The main question in Boumediene was whether a provision in the Military Commissions Act, Pub.L. No. 109-366, 120 Stat. 2600 (2006) (codified in part at 28 U.S.C. § 2241 & note), depriving federal courts of habeas corpus jurisdiction over petitions filed by Guantanamo detainees, violated the clause of the Constitution governing suspension of the writ, ART. 1, § 9, cl. 2. 128 S.Ct. at 2237. Holding that the Suspension Clause extended to Guantanamo, the Court struck down the jurisdiction-stripping provision of the Military Commissions Act as an unconstitutional suspension of the writ. Id. The Court acknowledged that it had never before determined that the Constitution protected aliens detained abroad, id. at 2262, and explicitly confined its constitutional holding "only" to the extraterritorial reach of the Suspension Clause, id. at 2275. The Court stressed that its decision "does not address the content of the law that governs petitioners' detention." Id. at 2277 (emphasis added). With those words, the Court in Boumediene disclaimed any intention to disturb existing law governing the extraterritorial reach of any constitutional provisions, other than the Suspension Clause. See, e.g., Johnson v. Eisentrager, 339 U.S. 763, 70 S.Ct. 936, 94 L.Ed. 1255 (1950) (holding that aliens detained on a U.S. military base outside sovereign U.S. territory have no due process rights); United States v. Verdugo-Urquidez, 494 U.S. 259, 110 S.Ct. 1056, 108 L.Ed.2d 222 (1990) (holding that the Fourth Amendment does not protect nonresident aliens against unreasonable searches or seizures conducted outside sovereign U.S. territory); Pauling v. McElroy, 278 F.2d 252, 254 n. 3 (D.C.Cir.1960); People's Mojahedin Org. of Iran v. U.S. Dep't of State, 182 F.3d 17, 22 (D.C.Cir.1999); see also Kiyemba v. Obama, 555 F.3d 1022, 1026 (D.C.Cir.2009) (holding that alien detainees at Guantanamo cannot invoke the Due Process Clause).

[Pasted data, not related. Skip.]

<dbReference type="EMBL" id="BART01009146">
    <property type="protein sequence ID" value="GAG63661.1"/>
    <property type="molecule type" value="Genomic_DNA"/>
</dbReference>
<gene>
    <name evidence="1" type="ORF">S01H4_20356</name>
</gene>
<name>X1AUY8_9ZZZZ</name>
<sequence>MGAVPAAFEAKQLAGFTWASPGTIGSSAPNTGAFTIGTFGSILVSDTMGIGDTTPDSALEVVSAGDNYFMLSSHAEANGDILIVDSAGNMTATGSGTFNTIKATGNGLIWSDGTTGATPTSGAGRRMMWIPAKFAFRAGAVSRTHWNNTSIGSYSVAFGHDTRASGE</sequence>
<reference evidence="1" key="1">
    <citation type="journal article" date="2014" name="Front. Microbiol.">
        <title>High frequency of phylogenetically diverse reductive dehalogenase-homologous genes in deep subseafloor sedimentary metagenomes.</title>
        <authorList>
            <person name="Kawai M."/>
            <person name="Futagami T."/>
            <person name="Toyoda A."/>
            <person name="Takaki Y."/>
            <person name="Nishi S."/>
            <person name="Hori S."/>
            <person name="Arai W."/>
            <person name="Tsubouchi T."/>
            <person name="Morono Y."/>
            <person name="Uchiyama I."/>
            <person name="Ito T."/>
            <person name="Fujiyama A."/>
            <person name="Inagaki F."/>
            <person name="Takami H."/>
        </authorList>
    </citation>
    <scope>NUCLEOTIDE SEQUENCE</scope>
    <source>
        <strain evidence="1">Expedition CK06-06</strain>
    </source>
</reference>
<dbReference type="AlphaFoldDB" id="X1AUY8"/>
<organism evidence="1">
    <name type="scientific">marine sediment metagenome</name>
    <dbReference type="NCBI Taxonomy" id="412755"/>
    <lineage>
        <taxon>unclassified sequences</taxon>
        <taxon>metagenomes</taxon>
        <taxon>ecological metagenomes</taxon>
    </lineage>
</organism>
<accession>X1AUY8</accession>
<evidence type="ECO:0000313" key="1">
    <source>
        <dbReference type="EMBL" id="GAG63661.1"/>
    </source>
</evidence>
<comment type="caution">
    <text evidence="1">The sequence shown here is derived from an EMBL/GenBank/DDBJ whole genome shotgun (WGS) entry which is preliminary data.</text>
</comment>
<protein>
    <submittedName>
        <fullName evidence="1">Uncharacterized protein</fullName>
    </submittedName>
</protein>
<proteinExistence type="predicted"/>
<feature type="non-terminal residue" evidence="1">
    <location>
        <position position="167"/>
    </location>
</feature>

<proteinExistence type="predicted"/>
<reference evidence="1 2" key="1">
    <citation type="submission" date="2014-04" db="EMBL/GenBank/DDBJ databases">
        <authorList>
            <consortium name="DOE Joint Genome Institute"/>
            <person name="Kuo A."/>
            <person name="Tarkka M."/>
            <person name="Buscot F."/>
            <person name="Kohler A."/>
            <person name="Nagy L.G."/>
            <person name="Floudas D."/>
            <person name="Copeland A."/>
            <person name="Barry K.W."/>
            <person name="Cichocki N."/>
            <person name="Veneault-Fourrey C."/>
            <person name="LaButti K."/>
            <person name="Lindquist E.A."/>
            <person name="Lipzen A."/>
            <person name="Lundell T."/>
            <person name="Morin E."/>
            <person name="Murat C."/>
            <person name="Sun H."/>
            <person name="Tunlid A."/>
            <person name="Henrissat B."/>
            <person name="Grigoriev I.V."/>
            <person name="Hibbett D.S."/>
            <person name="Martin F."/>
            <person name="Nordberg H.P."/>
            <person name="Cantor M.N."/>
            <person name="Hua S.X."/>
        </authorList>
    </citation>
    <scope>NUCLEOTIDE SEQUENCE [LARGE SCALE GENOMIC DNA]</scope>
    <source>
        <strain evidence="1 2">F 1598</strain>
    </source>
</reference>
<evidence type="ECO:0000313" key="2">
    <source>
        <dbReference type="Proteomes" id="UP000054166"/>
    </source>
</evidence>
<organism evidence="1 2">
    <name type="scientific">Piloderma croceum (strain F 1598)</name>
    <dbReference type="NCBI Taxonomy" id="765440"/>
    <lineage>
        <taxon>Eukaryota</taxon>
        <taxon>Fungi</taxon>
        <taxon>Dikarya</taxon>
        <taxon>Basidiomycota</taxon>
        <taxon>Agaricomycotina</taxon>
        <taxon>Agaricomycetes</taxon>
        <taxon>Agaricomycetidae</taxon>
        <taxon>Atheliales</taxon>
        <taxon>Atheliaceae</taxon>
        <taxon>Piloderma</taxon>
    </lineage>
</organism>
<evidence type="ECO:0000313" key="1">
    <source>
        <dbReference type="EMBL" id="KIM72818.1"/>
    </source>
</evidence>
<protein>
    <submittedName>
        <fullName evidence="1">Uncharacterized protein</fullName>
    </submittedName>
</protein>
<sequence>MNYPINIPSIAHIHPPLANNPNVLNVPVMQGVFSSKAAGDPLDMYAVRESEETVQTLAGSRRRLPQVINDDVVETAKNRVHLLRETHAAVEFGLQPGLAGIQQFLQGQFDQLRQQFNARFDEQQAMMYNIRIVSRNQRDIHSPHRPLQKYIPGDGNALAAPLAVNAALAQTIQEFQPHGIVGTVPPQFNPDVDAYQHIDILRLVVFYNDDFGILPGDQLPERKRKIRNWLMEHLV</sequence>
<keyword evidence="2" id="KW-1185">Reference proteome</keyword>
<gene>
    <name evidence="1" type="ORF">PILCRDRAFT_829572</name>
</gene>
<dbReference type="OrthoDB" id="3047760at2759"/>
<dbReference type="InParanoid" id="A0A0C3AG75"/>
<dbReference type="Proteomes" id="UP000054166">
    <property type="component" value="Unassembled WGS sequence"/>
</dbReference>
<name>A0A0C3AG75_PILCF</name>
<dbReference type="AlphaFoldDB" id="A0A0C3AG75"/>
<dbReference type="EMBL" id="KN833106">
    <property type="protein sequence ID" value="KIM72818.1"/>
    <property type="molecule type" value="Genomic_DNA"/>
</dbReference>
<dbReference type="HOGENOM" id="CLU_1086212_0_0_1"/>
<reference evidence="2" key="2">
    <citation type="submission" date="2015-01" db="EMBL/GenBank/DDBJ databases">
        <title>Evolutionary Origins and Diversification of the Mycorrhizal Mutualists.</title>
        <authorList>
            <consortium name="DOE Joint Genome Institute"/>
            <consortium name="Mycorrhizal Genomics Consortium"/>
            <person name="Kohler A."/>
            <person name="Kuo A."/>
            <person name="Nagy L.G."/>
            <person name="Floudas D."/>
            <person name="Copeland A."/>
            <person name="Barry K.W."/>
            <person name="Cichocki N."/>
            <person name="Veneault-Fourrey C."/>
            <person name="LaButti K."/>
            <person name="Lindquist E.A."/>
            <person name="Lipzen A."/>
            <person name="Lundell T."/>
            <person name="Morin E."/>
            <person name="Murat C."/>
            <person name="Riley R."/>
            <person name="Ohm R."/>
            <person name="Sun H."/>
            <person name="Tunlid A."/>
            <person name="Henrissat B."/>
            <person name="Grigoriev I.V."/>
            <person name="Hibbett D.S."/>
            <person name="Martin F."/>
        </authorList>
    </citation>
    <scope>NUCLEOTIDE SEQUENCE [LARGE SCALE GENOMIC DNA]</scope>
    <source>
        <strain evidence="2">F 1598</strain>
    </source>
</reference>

Plaintiffs nevertheless maintain that Boumediene has eroded the precedential force of Eisentrager and its progeny. Whether that is so is not for us to determine; the Court has reminded the lower federal courts that it alone retains the authority to overrule its precedents. See Rodriguez de Quijas v. Shearson/Am. Express, Inc., 490 U.S. 477, 484, 109 S.Ct. 1917, 104 L.Ed.2d 526 (1989). A panel of this court is under another constraint: we must adhere to the law of our circuit unless that law conflicts with a decision of the Supreme Court. See LaShawn A. v. Barry, 87 F.3d 1389, 1395 (D.C.Cir.1996) (en banc).